Friday, 27 February 2015

2015 Lavaman Training Update

As you have probably noticed, there hasn't been many race recaps lately.  That's because I've been busy training for my first triathlon.  Training for a tri in itself poses several challenges, but there are quite a few additional challenges I am faced with.

First off, this race has to happen.  Those familiar with my blog and/or my reasons for running, know that the date of my first marathon was rather serendipitous.  Lavaman is no different. In addition to being my first ever tri, it takes place the weekend of March 29th (the 3 year anniversary of Abi's passing), and will be held in Hawaii (a location that Abi had always wanted to visit, but never got the chance to).

Aside from the obvious challenges that come with training for a tri, weather has been a challenge.  Training for a race in Hawaii in March mean training through the winter in Vancouver.  Needless to say, I have not taken my bike out for very many rides.  The rides I have taken went very well and were all over 30k.  But I have been training with a few other people in my coaches spin sessions.  These sessions are an hour and a half long, twice a week (On Saturday I spin for an hour and a half, then run for a half hour. This is known as a brick workout).

The spin sessions are a pain in the ass.  Literally.  My main struggle on the bike has been getting used to the seat.  I had always biked growing up, to and from school, helping a friend with his paper route, and biking was my main mode of transportation all through college.  But a road/tri bike is a different beast.

My coach payed me a huge compliment in regards to my biking.  He told me that not very many people (new to road/tri bikes) can handle an hour and a half spin session twice a week and that he wasn't sure if I could do it at first.

Some people may take "didn't think you could do it" as an insult.  I don't.  There have been so many moments in my life that I have told myself that, only to look back and realize that the challenge is what drives me. This determination, hard work, and ultimate success makes me feel alive.  A feeling and state that so many of take for granted.

Go back and time and tell the 5 years ago me all that I have accomplished, and he would laugh at your face (while scarfing down Pizza Rolls).  

I am not worried about the biking. I know I can ride for 40k no problem. And after all the spin sessions, I can do it efficiently.

The run.  No problem.  The run at Lavaman is a 10k, a distance I know I can do.  The challenge with the run is that you just came off a 40k bike ride.  This is where those brick workouts come in handy.  The last few bricks have proved easier and easier.  The combination of conditioning my muscles and being more efficient on the bike are most likely the reason for this.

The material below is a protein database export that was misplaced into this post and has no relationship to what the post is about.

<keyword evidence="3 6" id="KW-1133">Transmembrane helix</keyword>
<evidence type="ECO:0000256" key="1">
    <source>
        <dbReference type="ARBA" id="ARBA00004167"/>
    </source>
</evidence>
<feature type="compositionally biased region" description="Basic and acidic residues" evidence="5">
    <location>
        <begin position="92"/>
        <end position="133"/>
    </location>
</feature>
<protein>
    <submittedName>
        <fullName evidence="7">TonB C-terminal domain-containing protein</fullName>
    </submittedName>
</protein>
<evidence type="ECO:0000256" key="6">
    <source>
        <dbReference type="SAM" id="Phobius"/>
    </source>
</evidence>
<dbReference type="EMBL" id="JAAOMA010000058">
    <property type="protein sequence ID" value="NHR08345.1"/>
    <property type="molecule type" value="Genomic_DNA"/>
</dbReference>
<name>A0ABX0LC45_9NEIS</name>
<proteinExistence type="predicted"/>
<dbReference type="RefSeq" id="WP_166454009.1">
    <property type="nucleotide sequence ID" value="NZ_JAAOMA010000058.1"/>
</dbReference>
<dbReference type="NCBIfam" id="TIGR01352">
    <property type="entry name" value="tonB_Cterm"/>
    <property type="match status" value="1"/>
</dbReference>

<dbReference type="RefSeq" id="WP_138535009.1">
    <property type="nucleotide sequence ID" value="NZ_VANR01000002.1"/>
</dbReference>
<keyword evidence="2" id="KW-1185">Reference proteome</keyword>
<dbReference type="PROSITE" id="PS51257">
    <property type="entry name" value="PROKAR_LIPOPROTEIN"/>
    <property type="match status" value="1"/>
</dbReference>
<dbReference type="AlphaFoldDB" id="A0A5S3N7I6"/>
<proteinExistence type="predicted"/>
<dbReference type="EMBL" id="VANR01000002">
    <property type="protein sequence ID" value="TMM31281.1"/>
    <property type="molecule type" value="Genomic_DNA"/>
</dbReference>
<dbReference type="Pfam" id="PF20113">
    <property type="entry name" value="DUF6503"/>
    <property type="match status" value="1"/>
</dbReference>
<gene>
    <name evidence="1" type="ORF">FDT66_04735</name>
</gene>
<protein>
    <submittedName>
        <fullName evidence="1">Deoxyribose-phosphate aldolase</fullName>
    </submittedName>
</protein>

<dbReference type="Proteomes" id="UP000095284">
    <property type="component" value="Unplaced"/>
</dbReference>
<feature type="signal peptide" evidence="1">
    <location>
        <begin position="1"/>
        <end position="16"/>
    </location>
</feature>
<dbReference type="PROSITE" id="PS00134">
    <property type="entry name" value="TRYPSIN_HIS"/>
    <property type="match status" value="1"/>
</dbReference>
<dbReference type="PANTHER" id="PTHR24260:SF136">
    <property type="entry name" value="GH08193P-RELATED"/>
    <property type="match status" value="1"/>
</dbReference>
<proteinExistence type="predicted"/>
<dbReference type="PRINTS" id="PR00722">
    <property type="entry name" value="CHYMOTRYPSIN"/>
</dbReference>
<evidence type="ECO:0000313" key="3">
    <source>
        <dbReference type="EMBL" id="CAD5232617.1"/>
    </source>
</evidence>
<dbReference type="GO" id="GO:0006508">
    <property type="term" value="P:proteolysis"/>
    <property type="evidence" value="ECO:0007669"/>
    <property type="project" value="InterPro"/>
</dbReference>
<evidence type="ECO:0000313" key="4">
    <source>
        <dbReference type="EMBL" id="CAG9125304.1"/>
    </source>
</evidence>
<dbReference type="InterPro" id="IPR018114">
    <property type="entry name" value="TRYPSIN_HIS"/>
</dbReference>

Now for the boulder to my Sisyphus.  The swim. 

The first time I went to the pool to swim, I was exhausted after 15 minutes.  Turns out I was dong so much wrong, but I figured that out later.

I was/still am worried about the swim.  My coach was unable to coach the swim potion of training due to schedule, but he did recommend a great swim course that I signed up for.

The course has helped immensely.  During the first class, the instructor told us to not worry about speed and that the class was about efficiency.  Needless to say, my form has improved 10 fold.  My big hurdle at the moment is breathing (which I've been told will get easier the more I train).

Will I be ready to swim 1500 meters by March 29th?  Probably.  Just not very fast.

This is another area where weather us a factor.  All my swim workouts have been in a pool.  No open water swims. I am hoping to get one open water training swim in a couple days before the race while in Hawaii.

In talking with both my swim coach and coach, I know I will finish.  The mindset I am taking it one of no expectations.

I had a great talk with my swim coach about this.  He informed me that even people who have done several tris get frustrated when they go from pool workouts to open water.  You never know the condition of the water on race day.  The current could be strong, it could be choppy, the pack may be crowded.

The one thing I am good at is taking stock after a race.  When I ran the Vancouver Marathon,  I finished 20 minutes over my average time.  But looking back, the weather was cold, windy, and raining, not ideal for a great mental game. 

My swim coach said he wished more of his clients had my mindset.  For me, things go wrong.  They just do.  You can sit there and beat yourself up over it, or be proud of what you've done, identify where you need some extra work, and hit it next time.   

When I ran my first marathon, I did all the training, but had no idea what to expect mentally (you can read all about that in a previous post).  I did much better on my second marathon, being more mentally prepared.

This is how I am approaching my first tri.  Do all I can training wise, but have no expectations.  Just finish.  Get my head around what it is to do a triathlon.  Then identify what I need to work on, work on those areas, and kick ass in my next one (and the one after that, and the one after that).

Although still a bit nervous, I am also very excited.  This experience will only fuel the love/obsession I have for endurance sports.

My goal is to be able to attempt an Ironman within the next 5 years. I will need to work extra hard on my swim and running, but that is training update for a different blog entry.

It will be a ton of work, but it's one of those challenges that Pizza Roll mouth stuffing me would scoff at.

Screw that guy.  I'm going to do it.

Thanks, as always, for reading my blog!

Be on the lookout for the Lavaman race recap!

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